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Urgent Fixes For Two New Google Zero-Day Flaws. Update Now!

Published: October 18, 2021 on our newsletter Security Fraud News & Alerts Newsletter.



With nearly 2.6 billion users worldwide using Google Chrome as their browser of choice, they’ve been exposed to 12 zero-day exploits so far this year, that is until recently. Google added two more zero-day flaws to the list, urging its fans to update the available security patches PDQ. In the past year alone, Chrome browser has experienced a total of 14 zero-day flaws – a new record for the browser behemoth. The share of Chrome users in the U.S. is currently more than 46%, nearly half of all other available browsers. These latest findings come on the heels of other zero-days recently reported by Microsoft Windows.


Zero-day exploits are security flaws hackers can immediately use for cyberattacks for as long as the flaws remain undetected. Until then, developers have no idea the zero-day exists, usually until long after the damage has been done to its users. Of these latest two, Google ranks one as high-severity (CVE-2021-37975) and the other as medium-severity (CVE-2021-37976).


Google says these latest zero-days have been exploited in the wild, making them the fourth and fifth active zero-days patched by them in one month alone. It’s believed the two may be linked together as an exploit chain used to execute arbitrary code, an effective way to overtake and control a device.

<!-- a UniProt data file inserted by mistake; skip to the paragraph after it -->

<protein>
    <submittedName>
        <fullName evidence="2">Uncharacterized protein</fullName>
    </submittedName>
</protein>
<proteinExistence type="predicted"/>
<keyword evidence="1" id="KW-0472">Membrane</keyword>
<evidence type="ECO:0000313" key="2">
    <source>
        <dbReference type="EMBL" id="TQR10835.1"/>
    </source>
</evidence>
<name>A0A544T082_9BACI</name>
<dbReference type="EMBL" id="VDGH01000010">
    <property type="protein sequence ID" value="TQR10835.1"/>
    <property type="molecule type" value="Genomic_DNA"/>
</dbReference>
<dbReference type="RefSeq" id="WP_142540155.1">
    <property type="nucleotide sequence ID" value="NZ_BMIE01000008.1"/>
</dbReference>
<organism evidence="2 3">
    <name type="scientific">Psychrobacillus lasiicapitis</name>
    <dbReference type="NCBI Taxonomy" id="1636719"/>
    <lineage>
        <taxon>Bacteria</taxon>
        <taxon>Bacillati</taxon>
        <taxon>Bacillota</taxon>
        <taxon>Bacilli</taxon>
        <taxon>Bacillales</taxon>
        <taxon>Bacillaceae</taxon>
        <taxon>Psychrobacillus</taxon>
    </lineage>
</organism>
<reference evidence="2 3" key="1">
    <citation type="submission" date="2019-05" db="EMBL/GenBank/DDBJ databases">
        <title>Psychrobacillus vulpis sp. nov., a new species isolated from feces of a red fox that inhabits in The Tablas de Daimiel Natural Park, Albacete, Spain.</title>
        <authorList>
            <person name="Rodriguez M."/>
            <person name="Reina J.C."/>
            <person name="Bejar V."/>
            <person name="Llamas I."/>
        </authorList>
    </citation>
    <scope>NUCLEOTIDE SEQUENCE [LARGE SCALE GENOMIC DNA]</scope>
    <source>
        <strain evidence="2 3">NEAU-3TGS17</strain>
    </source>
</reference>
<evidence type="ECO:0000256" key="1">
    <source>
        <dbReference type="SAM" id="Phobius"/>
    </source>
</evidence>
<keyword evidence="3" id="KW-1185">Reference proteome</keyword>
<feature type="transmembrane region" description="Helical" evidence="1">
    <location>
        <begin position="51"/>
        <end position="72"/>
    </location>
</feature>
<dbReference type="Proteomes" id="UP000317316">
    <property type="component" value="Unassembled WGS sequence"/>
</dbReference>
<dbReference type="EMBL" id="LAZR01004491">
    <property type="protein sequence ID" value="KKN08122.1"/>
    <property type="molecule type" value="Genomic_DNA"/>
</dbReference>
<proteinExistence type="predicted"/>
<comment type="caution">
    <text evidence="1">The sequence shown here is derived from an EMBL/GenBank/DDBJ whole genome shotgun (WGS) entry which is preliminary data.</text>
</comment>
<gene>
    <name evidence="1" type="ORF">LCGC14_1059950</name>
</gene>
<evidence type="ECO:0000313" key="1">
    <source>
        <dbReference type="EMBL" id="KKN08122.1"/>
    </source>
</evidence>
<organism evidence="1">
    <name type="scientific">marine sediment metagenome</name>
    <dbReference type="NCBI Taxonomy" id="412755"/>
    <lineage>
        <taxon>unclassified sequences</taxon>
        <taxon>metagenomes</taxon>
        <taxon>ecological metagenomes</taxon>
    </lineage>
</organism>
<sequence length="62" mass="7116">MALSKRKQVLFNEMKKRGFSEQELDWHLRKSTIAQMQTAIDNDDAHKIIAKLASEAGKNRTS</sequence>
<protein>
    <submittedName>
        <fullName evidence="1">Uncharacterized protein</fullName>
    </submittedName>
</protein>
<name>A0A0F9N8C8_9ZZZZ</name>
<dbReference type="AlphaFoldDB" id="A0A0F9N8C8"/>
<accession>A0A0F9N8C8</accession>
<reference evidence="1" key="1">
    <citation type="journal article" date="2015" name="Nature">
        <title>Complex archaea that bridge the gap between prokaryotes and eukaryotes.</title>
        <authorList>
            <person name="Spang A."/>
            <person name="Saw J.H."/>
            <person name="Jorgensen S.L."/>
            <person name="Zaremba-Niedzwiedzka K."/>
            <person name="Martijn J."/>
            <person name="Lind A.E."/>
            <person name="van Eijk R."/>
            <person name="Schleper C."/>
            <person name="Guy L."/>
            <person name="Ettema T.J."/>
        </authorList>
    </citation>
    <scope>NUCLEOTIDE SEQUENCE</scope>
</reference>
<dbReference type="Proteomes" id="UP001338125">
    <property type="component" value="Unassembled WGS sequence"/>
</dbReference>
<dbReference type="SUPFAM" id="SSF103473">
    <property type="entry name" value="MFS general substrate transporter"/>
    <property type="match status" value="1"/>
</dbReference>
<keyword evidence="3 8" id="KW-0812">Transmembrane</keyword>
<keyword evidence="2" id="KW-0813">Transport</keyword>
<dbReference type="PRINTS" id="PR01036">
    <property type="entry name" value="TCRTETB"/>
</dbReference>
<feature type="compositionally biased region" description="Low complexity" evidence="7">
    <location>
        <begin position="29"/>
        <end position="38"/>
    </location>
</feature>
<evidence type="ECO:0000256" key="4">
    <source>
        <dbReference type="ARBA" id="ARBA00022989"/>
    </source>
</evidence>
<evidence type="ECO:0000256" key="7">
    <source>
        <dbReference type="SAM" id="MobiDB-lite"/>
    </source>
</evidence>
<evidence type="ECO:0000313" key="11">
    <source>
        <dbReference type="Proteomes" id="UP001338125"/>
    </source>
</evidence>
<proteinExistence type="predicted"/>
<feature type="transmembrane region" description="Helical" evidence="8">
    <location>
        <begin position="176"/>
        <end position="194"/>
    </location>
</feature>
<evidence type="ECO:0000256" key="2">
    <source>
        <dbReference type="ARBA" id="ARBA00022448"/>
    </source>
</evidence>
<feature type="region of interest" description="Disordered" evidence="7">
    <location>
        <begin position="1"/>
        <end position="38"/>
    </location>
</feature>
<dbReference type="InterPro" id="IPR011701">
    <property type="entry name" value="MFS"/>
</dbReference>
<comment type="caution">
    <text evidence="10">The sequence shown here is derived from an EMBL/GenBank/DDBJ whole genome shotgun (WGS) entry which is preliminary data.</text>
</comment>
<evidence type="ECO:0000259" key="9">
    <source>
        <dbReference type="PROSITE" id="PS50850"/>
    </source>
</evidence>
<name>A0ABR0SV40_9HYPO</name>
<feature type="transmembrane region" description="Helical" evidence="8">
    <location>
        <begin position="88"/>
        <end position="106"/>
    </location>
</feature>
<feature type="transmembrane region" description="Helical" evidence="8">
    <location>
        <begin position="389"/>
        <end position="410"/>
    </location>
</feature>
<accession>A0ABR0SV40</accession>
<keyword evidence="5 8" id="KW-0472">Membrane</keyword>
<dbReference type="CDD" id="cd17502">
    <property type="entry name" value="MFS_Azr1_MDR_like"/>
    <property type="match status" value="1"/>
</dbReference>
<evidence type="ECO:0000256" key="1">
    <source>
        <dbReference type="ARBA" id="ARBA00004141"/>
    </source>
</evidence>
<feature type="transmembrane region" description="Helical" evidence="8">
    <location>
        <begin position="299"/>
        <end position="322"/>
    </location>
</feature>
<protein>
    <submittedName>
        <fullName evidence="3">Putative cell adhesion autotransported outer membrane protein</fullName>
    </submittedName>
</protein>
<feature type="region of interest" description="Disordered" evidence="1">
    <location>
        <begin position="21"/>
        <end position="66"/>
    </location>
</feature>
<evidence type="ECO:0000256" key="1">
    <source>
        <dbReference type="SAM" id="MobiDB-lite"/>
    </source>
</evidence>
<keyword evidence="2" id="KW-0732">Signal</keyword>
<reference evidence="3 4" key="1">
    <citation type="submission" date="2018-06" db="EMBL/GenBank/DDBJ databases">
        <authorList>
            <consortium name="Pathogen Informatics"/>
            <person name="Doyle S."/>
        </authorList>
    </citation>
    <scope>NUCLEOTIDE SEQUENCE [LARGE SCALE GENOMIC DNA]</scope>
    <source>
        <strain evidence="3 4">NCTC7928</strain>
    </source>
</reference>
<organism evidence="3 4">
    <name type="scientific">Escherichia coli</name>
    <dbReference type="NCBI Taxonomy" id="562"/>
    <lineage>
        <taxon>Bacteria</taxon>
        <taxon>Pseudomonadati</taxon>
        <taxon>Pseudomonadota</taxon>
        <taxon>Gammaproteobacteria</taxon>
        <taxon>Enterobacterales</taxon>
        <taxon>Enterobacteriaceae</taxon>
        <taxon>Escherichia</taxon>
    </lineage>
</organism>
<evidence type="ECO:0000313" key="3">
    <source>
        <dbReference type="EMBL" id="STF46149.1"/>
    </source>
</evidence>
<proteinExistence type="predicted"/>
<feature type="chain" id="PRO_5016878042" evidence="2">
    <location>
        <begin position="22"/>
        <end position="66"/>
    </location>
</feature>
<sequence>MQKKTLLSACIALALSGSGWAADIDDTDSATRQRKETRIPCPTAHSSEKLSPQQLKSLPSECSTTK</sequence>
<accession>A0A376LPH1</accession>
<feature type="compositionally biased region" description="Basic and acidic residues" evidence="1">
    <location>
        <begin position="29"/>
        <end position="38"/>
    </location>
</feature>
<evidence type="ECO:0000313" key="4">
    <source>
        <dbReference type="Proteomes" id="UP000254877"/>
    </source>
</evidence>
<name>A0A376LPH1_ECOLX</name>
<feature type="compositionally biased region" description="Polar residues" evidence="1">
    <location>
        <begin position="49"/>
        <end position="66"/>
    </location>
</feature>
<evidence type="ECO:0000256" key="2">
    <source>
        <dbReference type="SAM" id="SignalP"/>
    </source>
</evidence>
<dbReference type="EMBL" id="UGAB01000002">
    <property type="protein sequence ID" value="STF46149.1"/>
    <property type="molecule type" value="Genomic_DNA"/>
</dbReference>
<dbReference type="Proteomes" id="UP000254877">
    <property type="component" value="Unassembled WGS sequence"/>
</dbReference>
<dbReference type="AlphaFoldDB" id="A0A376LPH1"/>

Zero-Day Attacks On The Rise


According to an MIT (Massachusetts Institute of Technology) study, zero-day flaws are becoming a serious concern. MIT finds more than 66 zero-days have already been discovered this year, twice the total for last year. So far, this year has become a record-breaker from the time zero-days started being recorded, and there’s still time to go before the end of this year.


One bit of good news for Google and its Chrome users, according to FinancesOnline, Chrome provides the quickest fixes for security flaws with an average of 15 days, as opposed to: Firefox at 28 days; Internet Explorer at 30 days; Safari, the highest at 54 days. But no matter how quickly a security patch is released, the patch is useless, and the flaw remains dangerous until it’s applied.


Google strongly encourages their users to immediately patch the flaws as the only way to mitigate their exploitation. The patch update itself is called 94.0.4606.71 and can’t be applied soon enough according to Google.


The Google Chrome update was made available for Mac, Windows and Linux. One way to apply the update is by clicking “About Chrome” in Settings and the update will install itself. The other is to simply restart Chrome for the update to also self-install. This easy fix to big problem is available NOW, so what is it you’re waiting for?


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